Wednesday, October 19, 2011

My Trip to D.C. (and what I'm reading)

I don't think I mentioned that I traveled to my nation's capitol last week.  Most of the time, I was stuck in a hotel working, but I did manage to get out a bit.  One of my favorite things to do in Washington, D.C. is to visit the monuments at night.  The newest monument honors Martin Luther King, Jr. 
We went after dinner and had to wait a few minutes before we visited because President Obama was there for a private viewing! If my father were telling this story, it would be all about how he visited the monument with the President, but, truthfully, all we saw was his motorcade parked and then eventually driving away.  The monument is stunning. A large carved sculpture with a wall full of quotations leading up to and away from it. I found it very moving, and I made this art journal page, featuring one of the quotes, to remember my visit.
You can read more about the Memorial at this link
The plane ride is about six hours, and I put the time to good use doing some reading. I finished my current book group book, The Buddha in the Attic by Julie Otsuka. It was very good (I gave it four out of five stars). It's written in a lyrical, almost poetic way, in the first person plural. In a mere 130 pages, it manages to convey the experiences of a group of Japanese picture brides coming to America in the early 1900's up until the time of their internment during World War II. I also read The Lace Reader by Brunonia Barry. It was an interesting but overly ambitious novel about a family of women in Salem who can see the future and may or may not be related to witches. I ended up confused and a little frustrated at the end, but there were many aspects of it that I enjoyed. I gave it 3 out of 5 starts for being flawed but worth reading. I also gave 3 out of 5 stars to The Immortal Life of Henrietta Lacks by Rebecca Skloot, a nonfiction book about the woman whose cells were the first to be "grown" and used extensively for cell research. It was an important story to tell, but I don't think it was very well told. My biggest complaint was that the author spent too much time talking about herself and had a somewhat condescending view of the subjects. It also could have used an editor. Up next for my book group is The White Tiger by Aravind Adiga.  Have you read anything good lately?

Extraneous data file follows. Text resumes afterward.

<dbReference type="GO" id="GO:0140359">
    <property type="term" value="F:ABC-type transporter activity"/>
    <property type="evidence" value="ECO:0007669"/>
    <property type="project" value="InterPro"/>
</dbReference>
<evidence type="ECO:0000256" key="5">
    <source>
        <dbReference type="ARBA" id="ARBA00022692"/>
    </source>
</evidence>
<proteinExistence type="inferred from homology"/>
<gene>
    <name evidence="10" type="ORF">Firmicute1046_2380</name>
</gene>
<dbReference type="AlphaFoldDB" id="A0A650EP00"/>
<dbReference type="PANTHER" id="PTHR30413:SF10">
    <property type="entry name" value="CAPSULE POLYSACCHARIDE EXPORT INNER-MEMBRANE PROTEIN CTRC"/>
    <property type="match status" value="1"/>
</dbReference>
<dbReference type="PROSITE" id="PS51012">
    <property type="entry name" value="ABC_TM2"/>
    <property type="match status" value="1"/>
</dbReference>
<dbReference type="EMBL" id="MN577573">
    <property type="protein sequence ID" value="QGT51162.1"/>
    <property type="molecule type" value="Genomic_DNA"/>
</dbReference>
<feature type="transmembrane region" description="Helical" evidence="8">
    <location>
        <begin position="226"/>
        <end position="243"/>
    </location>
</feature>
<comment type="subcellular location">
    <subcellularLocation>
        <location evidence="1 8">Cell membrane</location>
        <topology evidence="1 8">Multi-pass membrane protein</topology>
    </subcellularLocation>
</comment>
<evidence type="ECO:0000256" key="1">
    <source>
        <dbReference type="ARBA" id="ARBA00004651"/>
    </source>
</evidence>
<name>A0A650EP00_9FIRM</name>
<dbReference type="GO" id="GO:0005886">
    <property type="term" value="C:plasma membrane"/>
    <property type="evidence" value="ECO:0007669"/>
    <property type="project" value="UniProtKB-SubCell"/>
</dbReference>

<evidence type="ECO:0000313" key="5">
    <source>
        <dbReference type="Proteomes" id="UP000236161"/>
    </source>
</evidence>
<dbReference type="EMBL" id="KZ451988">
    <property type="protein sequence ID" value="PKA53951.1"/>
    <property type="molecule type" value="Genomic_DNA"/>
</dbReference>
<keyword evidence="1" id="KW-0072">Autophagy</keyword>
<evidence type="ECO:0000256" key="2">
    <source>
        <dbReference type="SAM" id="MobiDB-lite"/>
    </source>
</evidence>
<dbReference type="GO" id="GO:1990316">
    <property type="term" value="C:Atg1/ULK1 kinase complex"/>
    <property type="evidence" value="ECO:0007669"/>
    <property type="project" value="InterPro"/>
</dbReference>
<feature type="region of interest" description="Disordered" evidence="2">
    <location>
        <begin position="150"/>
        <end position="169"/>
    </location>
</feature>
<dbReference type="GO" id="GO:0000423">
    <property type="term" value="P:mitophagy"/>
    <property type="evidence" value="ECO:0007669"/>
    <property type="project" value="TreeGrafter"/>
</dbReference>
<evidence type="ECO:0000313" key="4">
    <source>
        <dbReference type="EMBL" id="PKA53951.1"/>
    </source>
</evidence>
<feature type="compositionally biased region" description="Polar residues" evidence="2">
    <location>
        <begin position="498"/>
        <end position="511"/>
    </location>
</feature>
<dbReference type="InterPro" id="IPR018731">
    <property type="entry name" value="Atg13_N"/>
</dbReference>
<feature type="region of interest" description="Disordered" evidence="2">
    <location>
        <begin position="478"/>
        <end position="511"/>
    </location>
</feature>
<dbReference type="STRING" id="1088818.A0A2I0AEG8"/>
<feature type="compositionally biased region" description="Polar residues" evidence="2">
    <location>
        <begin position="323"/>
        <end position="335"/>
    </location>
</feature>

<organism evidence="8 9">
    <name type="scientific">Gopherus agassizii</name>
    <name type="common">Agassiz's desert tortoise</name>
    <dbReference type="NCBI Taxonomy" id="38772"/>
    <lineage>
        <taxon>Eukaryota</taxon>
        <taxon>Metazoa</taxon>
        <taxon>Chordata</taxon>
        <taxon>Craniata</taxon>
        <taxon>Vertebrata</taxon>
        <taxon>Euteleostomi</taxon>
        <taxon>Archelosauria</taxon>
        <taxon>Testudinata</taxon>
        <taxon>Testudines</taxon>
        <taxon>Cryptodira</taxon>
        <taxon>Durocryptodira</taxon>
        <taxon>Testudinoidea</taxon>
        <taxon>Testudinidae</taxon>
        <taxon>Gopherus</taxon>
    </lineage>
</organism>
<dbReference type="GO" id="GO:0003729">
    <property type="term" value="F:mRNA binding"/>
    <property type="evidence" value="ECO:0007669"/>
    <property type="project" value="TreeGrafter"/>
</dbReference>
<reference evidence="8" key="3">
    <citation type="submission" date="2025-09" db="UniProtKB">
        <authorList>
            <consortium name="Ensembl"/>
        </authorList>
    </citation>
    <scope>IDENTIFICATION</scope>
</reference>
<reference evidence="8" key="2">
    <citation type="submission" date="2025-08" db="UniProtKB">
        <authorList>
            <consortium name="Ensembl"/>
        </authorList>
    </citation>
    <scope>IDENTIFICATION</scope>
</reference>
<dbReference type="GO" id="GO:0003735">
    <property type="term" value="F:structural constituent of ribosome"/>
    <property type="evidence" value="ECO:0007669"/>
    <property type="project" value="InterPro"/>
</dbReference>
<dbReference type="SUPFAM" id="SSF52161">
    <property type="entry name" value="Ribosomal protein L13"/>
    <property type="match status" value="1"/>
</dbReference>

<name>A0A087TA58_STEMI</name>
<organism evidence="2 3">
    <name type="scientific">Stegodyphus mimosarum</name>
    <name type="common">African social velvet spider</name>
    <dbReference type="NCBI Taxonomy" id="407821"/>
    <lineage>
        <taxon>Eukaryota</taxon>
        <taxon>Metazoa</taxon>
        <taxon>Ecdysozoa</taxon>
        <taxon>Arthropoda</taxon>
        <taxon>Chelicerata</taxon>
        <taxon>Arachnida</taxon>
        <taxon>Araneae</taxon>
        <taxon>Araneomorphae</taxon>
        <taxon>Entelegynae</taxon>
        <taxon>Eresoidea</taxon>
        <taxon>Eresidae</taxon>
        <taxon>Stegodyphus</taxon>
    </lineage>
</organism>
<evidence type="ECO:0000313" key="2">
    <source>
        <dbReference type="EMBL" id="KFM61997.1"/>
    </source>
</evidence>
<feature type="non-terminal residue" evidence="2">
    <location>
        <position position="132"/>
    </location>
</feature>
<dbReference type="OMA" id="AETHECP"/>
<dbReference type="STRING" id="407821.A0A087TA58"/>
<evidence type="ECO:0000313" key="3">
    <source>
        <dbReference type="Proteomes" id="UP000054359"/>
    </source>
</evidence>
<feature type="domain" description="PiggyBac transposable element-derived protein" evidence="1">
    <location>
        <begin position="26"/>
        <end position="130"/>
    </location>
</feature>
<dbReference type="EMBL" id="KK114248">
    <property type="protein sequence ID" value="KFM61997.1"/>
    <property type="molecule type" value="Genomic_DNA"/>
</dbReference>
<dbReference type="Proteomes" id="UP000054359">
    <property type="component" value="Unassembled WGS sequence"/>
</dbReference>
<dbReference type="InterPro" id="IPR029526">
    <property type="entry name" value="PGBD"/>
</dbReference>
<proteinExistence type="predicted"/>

14 comments:

Amy said...

I've read a few things but nothing worth passing on ... I have read The White Tiger though, I'll be interested to hear what you think.

The memorial looks impressive.

Anonymous said...

I finally read "The Help" which i'm glad i read, but as with all books of that nature, it made me sad and mad and embarrassed at the same time. i need to find your reading list :)

Mariana in CA

Sian said...

I read a few reviews f that Henrietta book here and I think they came to the same conclusion. I'm just about to start a funny memoir about travelling in the 1980's "I Left My tent in San Francisco"

Cheri said...

I read "The Help" during my plane ride to and from Tucson. I found it an extremely compelling read and would love to see the movie.Perfect read to go along with your visit to the MLK memorial.

The unfortunate thing is that my sister who now lives in Mississippi will confirm that much of the separatism that defined that period in our history still exists today in Mississippi. Makes me so glad I don't live there!

Gloria said...

Hi Rinda. What a nice trip you had. Thanks for sharing the wonderful pictures.

Irene said...

Rinda:

Uncle Pete would have everyone in Houston believing him. LOL Sounds like you had a nice busy trip.

Miriam said...

The memorial is beautiful & i just love your art journal page. I so admire your art Rinda.

debs14 said...

I've just finished The Help too. Didn't realise it was now a film until after I had read it. I really enjoyed it, not sure I want to see the film in case it isn't the same as my imagination!

humel said...

That's a stunning page, Rinda :) Great to hear about your trip to Washington to visit the president - or have I maybe misunderstood slightly?! ;)

I just finished A Short History of Tractors in Ukrainian, but I didn't enjoy it as much as I expected to :(

Karen said...

Visiting Washington, DC is high on my list. It's been quite a few years since I've been there. Your journal page is beautiful.

I'm reading Unbroken for our book group. It's very well written, but some of the subject matter is hard to read. I'm also reading Just My Type, (another nonfiction book) about fonts. It's actually very interesting and entertaining. I'm enjoying it quite a bit.

Carola Bartz said...

Lucky you to already have seen the new monument!
I just read "Red Glass" by Laura Resau, it's more a young adult book that I found in my daughter's bookshelf, but a really good and worthwhile read about (illegal) immigration and being the "odd" teenager. Highly recommended.

Mary B said...

Love these photos and your art journal entry is perfect I really would love to be able to be as free to do such beautiful arty stuff.

Alison said...

Love your art journal page Rinda...haven't read any of those books...I'm reading 'Mr Rosenblum's List' by Natasha Solomon-recommended by DD- and quite enjoying it...it's about a German-Jew trying to become the quintessential English Gentleman, so am not sure how much it would be enjoyed by non-Brits

Alison xx

ComfyMom~Stacey said...

I also felt Immortal Life could do with a good editor. I wasn't able to finish it for that reason.
We need to take a trip up to DC in the evening some time. I haven't seen the monuments in the dark in 10 years or so